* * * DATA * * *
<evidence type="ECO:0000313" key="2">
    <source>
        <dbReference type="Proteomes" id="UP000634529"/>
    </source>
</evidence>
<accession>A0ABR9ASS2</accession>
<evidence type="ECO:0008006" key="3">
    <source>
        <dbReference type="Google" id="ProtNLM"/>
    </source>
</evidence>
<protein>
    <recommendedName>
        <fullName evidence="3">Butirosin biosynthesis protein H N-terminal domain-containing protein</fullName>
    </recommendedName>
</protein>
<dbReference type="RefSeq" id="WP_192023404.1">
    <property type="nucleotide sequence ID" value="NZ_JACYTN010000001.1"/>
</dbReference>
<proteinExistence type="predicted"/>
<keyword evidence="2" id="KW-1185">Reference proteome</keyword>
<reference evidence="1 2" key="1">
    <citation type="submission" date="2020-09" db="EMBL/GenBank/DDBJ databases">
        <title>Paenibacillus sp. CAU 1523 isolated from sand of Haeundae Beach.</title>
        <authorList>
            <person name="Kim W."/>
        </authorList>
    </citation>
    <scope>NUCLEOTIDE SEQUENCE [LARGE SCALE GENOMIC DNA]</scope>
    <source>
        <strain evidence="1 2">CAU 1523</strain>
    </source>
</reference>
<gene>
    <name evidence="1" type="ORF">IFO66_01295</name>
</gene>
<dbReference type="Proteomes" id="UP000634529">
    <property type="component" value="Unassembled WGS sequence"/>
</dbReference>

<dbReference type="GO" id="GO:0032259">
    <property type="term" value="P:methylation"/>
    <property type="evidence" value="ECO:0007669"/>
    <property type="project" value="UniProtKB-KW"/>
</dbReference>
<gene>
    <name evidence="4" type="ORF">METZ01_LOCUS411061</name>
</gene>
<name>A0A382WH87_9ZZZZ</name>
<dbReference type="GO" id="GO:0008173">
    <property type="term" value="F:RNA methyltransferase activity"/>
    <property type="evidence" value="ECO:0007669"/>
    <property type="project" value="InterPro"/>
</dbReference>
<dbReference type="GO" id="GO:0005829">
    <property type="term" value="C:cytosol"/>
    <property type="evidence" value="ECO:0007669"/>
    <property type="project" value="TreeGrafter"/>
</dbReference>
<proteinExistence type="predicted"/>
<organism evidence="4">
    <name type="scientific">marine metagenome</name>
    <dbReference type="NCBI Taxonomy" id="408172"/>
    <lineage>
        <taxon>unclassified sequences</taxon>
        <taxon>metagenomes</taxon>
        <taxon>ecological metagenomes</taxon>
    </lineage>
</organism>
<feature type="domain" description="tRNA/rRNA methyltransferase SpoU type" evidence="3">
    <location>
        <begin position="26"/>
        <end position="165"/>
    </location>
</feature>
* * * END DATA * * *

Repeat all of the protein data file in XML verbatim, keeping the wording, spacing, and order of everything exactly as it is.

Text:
<evidence type="ECO:0000313" key="2">
    <source>
        <dbReference type="Proteomes" id="UP000634529"/>
    </source>
</evidence>
<accession>A0ABR9ASS2</accession>
<evidence type="ECO:0008006" key="3">
    <source>
        <dbReference type="Google" id="ProtNLM"/>
    </source>
</evidence>
<protein>
    <recommendedName>
        <fullName evidence="3">Butirosin biosynthesis protein H N-terminal domain-containing protein</fullName>
    </recommendedName>
</protein>
<dbReference type="RefSeq" id="WP_192023404.1">
    <property type="nucleotide sequence ID" value="NZ_JACYTN010000001.1"/>
</dbReference>
<proteinExistence type="predicted"/>
<keyword evidence="2" id="KW-1185">Reference proteome</keyword>
<reference evidence="1 2" key="1">
    <citation type="submission" date="2020-09" db="EMBL/GenBank/DDBJ databases">
        <title>Paenibacillus sp. CAU 1523 isolated from sand of Haeundae Beach.</title>
        <authorList>
            <person name="Kim W."/>
        </authorList>
    </citation>
    <scope>NUCLEOTIDE SEQUENCE [LARGE SCALE GENOMIC DNA]</scope>
    <source>
        <strain evidence="1 2">CAU 1523</strain>
    </source>
</reference>
<gene>
    <name evidence="1" type="ORF">IFO66_01295</name>
</gene>
<dbReference type="Proteomes" id="UP000634529">
    <property type="component" value="Unassembled WGS sequence"/>
</dbReference>

<dbReference type="GO" id="GO:0032259">
    <property type="term" value="P:methylation"/>
    <property type="evidence" value="ECO:0007669"/>
    <property type="project" value="UniProtKB-KW"/>
</dbReference>
<gene>
    <name evidence="4" type="ORF">METZ01_LOCUS411061</name>
</gene>
<name>A0A382WH87_9ZZZZ</name>
<dbReference type="GO" id="GO:0008173">
    <property type="term" value="F:RNA methyltransferase activity"/>
    <property type="evidence" value="ECO:0007669"/>
    <property type="project" value="InterPro"/>
</dbReference>
<dbReference type="GO" id="GO:0005829">
    <property type="term" value="C:cytosol"/>
    <property type="evidence" value="ECO:0007669"/>
    <property type="project" value="TreeGrafter"/>
</dbReference>
<proteinExistence type="predicted"/>
<organism evidence="4">
    <name type="scientific">marine metagenome</name>
    <dbReference type="NCBI Taxonomy" id="408172"/>
    <lineage>
        <taxon>unclassified sequences</taxon>
        <taxon>metagenomes</taxon>
        <taxon>ecological metagenomes</taxon>
    </lineage>
</organism>
<feature type="domain" description="tRNA/rRNA methyltransferase SpoU type" evidence="3">
    <location>
        <begin position="26"/>
        <end position="165"/>
    </location>
</feature>